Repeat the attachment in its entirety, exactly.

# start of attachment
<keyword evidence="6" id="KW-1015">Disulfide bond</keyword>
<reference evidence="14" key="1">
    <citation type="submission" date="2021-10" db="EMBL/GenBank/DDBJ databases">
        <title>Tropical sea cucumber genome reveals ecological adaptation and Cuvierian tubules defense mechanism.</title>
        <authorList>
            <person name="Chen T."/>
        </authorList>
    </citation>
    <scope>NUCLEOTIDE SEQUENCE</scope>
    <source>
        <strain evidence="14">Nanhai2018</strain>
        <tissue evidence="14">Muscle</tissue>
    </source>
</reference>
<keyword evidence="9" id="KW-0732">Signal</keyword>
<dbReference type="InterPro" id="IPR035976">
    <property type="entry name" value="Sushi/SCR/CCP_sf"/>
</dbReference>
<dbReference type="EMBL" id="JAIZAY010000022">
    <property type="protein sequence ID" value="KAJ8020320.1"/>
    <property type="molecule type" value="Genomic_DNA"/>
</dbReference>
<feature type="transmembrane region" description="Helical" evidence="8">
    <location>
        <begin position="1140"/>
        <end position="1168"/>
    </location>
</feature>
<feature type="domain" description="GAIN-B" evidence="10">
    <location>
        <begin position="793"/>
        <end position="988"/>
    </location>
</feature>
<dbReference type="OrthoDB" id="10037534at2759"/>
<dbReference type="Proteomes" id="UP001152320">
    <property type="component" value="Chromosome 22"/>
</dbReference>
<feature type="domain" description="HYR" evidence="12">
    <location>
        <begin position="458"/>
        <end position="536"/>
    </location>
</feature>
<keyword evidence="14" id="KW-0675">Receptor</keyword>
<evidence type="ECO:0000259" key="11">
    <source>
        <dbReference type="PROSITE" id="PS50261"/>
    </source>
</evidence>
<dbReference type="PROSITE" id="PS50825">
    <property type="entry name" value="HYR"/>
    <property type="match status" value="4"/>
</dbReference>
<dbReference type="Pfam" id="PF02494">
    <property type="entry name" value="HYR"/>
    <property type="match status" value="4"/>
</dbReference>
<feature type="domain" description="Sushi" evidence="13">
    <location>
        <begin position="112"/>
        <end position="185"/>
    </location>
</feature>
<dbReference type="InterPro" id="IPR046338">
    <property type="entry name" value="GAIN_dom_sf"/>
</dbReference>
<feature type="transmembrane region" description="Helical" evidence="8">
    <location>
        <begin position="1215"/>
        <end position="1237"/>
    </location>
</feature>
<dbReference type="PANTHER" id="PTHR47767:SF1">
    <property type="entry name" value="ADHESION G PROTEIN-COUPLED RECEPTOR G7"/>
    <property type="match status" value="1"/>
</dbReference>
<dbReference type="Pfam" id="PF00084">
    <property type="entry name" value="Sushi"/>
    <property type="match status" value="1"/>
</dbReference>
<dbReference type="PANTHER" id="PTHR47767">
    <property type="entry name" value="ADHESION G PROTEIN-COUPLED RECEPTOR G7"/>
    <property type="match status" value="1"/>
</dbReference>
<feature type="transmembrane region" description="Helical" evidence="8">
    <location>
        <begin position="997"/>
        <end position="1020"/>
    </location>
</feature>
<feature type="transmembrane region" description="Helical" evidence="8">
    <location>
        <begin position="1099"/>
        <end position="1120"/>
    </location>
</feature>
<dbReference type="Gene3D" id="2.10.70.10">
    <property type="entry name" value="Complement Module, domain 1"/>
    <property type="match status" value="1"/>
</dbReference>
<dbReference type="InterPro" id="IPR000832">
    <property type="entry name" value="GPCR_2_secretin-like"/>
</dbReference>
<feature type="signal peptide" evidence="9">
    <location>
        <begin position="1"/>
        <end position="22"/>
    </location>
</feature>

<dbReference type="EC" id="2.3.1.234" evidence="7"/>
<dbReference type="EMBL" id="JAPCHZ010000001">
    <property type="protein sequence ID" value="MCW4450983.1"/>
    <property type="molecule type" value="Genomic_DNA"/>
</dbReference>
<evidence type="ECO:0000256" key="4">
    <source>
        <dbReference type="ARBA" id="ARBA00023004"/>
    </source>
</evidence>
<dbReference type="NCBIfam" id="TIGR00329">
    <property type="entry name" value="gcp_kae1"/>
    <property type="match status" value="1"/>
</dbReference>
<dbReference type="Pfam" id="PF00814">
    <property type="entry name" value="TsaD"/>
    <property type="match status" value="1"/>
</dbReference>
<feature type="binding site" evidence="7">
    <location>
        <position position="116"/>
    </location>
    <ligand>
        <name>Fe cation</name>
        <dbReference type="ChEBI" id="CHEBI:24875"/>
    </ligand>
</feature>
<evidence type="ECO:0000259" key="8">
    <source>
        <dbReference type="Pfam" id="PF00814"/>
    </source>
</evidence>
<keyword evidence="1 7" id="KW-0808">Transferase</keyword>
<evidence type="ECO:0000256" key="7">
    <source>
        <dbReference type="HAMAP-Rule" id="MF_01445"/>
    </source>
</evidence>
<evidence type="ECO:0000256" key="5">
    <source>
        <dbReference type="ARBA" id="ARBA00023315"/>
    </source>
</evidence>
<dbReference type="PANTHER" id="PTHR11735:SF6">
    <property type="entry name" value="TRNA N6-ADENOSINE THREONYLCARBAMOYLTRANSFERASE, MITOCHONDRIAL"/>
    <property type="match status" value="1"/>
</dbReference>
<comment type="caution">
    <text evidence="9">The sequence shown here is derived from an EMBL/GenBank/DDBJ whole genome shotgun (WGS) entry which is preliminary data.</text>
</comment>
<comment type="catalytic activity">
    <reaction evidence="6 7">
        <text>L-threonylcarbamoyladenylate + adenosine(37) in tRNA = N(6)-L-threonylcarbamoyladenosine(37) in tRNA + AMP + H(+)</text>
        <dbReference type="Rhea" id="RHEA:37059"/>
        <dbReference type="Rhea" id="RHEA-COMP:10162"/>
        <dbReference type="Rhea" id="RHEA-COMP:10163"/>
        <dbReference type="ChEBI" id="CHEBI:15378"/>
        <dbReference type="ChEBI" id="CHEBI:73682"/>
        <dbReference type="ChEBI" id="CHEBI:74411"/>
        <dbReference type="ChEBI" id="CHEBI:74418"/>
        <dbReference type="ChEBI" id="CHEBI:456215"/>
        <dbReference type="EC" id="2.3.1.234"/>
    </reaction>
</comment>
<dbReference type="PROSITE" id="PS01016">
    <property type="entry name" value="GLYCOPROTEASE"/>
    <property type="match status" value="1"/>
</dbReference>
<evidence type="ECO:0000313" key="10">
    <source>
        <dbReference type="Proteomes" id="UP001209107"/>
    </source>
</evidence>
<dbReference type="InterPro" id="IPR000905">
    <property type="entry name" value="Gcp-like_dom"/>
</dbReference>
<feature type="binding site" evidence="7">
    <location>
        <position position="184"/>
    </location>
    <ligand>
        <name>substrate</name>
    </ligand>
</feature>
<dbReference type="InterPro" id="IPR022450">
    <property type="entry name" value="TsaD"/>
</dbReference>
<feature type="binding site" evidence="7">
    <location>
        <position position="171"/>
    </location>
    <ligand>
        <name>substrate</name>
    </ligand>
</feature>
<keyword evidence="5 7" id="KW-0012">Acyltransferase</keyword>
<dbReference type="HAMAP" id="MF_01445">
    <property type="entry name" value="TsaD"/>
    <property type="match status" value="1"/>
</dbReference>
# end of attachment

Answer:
<keyword evidence="6" id="KW-1015">Disulfide bond</keyword>
<reference evidence="14" key="1">
    <citation type="submission" date="2021-10" db="EMBL/GenBank/DDBJ databases">
        <title>Tropical sea cucumber genome reveals ecological adaptation and Cuvierian tubules defense mechanism.</title>
        <authorList>
            <person name="Chen T."/>
        </authorList>
    </citation>
    <scope>NUCLEOTIDE SEQUENCE</scope>
    <source>
        <strain evidence="14">Nanhai2018</strain>
        <tissue evidence="14">Muscle</tissue>
    </source>
</reference>
<keyword evidence="9" id="KW-0732">Signal</keyword>
<dbReference type="InterPro" id="IPR035976">
    <property type="entry name" value="Sushi/SCR/CCP_sf"/>
</dbReference>
<dbReference type="EMBL" id="JAIZAY010000022">
    <property type="protein sequence ID" value="KAJ8020320.1"/>
    <property type="molecule type" value="Genomic_DNA"/>
</dbReference>
<feature type="transmembrane region" description="Helical" evidence="8">
    <location>
        <begin position="1140"/>
        <end position="1168"/>
    </location>
</feature>
<feature type="domain" description="GAIN-B" evidence="10">
    <location>
        <begin position="793"/>
        <end position="988"/>
    </location>
</feature>
<dbReference type="OrthoDB" id="10037534at2759"/>
<dbReference type="Proteomes" id="UP001152320">
    <property type="component" value="Chromosome 22"/>
</dbReference>
<feature type="domain" description="HYR" evidence="12">
    <location>
        <begin position="458"/>
        <end position="536"/>
    </location>
</feature>
<keyword evidence="14" id="KW-0675">Receptor</keyword>
<evidence type="ECO:0000259" key="11">
    <source>
        <dbReference type="PROSITE" id="PS50261"/>
    </source>
</evidence>
<dbReference type="PROSITE" id="PS50825">
    <property type="entry name" value="HYR"/>
    <property type="match status" value="4"/>
</dbReference>
<dbReference type="Pfam" id="PF02494">
    <property type="entry name" value="HYR"/>
    <property type="match status" value="4"/>
</dbReference>
<feature type="domain" description="Sushi" evidence="13">
    <location>
        <begin position="112"/>
        <end position="185"/>
    </location>
</feature>
<dbReference type="InterPro" id="IPR046338">
    <property type="entry name" value="GAIN_dom_sf"/>
</dbReference>
<feature type="transmembrane region" description="Helical" evidence="8">
    <location>
        <begin position="1215"/>
        <end position="1237"/>
    </location>
</feature>
<dbReference type="PANTHER" id="PTHR47767:SF1">
    <property type="entry name" value="ADHESION G PROTEIN-COUPLED RECEPTOR G7"/>
    <property type="match status" value="1"/>
</dbReference>
<dbReference type="Pfam" id="PF00084">
    <property type="entry name" value="Sushi"/>
    <property type="match status" value="1"/>
</dbReference>
<dbReference type="PANTHER" id="PTHR47767">
    <property type="entry name" value="ADHESION G PROTEIN-COUPLED RECEPTOR G7"/>
    <property type="match status" value="1"/>
</dbReference>
<feature type="transmembrane region" description="Helical" evidence="8">
    <location>
        <begin position="997"/>
        <end position="1020"/>
    </location>
</feature>
<feature type="transmembrane region" description="Helical" evidence="8">
    <location>
        <begin position="1099"/>
        <end position="1120"/>
    </location>
</feature>
<dbReference type="Gene3D" id="2.10.70.10">
    <property type="entry name" value="Complement Module, domain 1"/>
    <property type="match status" value="1"/>
</dbReference>
<dbReference type="InterPro" id="IPR000832">
    <property type="entry name" value="GPCR_2_secretin-like"/>
</dbReference>
<feature type="signal peptide" evidence="9">
    <location>
        <begin position="1"/>
        <end position="22"/>
    </location>
</feature>

<dbReference type="EC" id="2.3.1.234" evidence="7"/>
<dbReference type="EMBL" id="JAPCHZ010000001">
    <property type="protein sequence ID" value="MCW4450983.1"/>
    <property type="molecule type" value="Genomic_DNA"/>
</dbReference>
<evidence type="ECO:0000256" key="4">
    <source>
        <dbReference type="ARBA" id="ARBA00023004"/>
    </source>
</evidence>
<dbReference type="NCBIfam" id="TIGR00329">
    <property type="entry name" value="gcp_kae1"/>
    <property type="match status" value="1"/>
</dbReference>
<dbReference type="Pfam" id="PF00814">
    <property type="entry name" value="TsaD"/>
    <property type="match status" value="1"/>
</dbReference>
<feature type="binding site" evidence="7">
    <location>
        <position position="116"/>
    </location>
    <ligand>
        <name>Fe cation</name>
        <dbReference type="ChEBI" id="CHEBI:24875"/>
    </ligand>
</feature>
<evidence type="ECO:0000259" key="8">
    <source>
        <dbReference type="Pfam" id="PF00814"/>
    </source>
</evidence>
<keyword evidence="1 7" id="KW-0808">Transferase</keyword>
<evidence type="ECO:0000256" key="7">
    <source>
        <dbReference type="HAMAP-Rule" id="MF_01445"/>
    </source>
</evidence>
<evidence type="ECO:0000256" key="5">
    <source>
        <dbReference type="ARBA" id="ARBA00023315"/>
    </source>
</evidence>
<dbReference type="PANTHER" id="PTHR11735:SF6">
    <property type="entry name" value="TRNA N6-ADENOSINE THREONYLCARBAMOYLTRANSFERASE, MITOCHONDRIAL"/>
    <property type="match status" value="1"/>
</dbReference>
<comment type="caution">
    <text evidence="9">The sequence shown here is derived from an EMBL/GenBank/DDBJ whole genome shotgun (WGS) entry which is preliminary data.</text>
</comment>
<comment type="catalytic activity">
    <reaction evidence="6 7">
        <text>L-threonylcarbamoyladenylate + adenosine(37) in tRNA = N(6)-L-threonylcarbamoyladenosine(37) in tRNA + AMP + H(+)</text>
        <dbReference type="Rhea" id="RHEA:37059"/>
        <dbReference type="Rhea" id="RHEA-COMP:10162"/>
        <dbReference type="Rhea" id="RHEA-COMP:10163"/>
        <dbReference type="ChEBI" id="CHEBI:15378"/>
        <dbReference type="ChEBI" id="CHEBI:73682"/>
        <dbReference type="ChEBI" id="CHEBI:74411"/>
        <dbReference type="ChEBI" id="CHEBI:74418"/>
        <dbReference type="ChEBI" id="CHEBI:456215"/>
        <dbReference type="EC" id="2.3.1.234"/>
    </reaction>
</comment>
<dbReference type="PROSITE" id="PS01016">
    <property type="entry name" value="GLYCOPROTEASE"/>
    <property type="match status" value="1"/>
</dbReference>
<evidence type="ECO:0000313" key="10">
    <source>
        <dbReference type="Proteomes" id="UP001209107"/>
    </source>
</evidence>
<dbReference type="InterPro" id="IPR000905">
    <property type="entry name" value="Gcp-like_dom"/>
</dbReference>
<feature type="binding site" evidence="7">
    <location>
        <position position="184"/>
    </location>
    <ligand>
        <name>substrate</name>
    </ligand>
</feature>
<dbReference type="InterPro" id="IPR022450">
    <property type="entry name" value="TsaD"/>
</dbReference>
<feature type="binding site" evidence="7">
    <location>
        <position position="171"/>
    </location>
    <ligand>
        <name>substrate</name>
    </ligand>
</feature>
<keyword evidence="5 7" id="KW-0012">Acyltransferase</keyword>
<dbReference type="HAMAP" id="MF_01445">
    <property type="entry name" value="TsaD"/>
    <property type="match status" value="1"/>
</dbReference>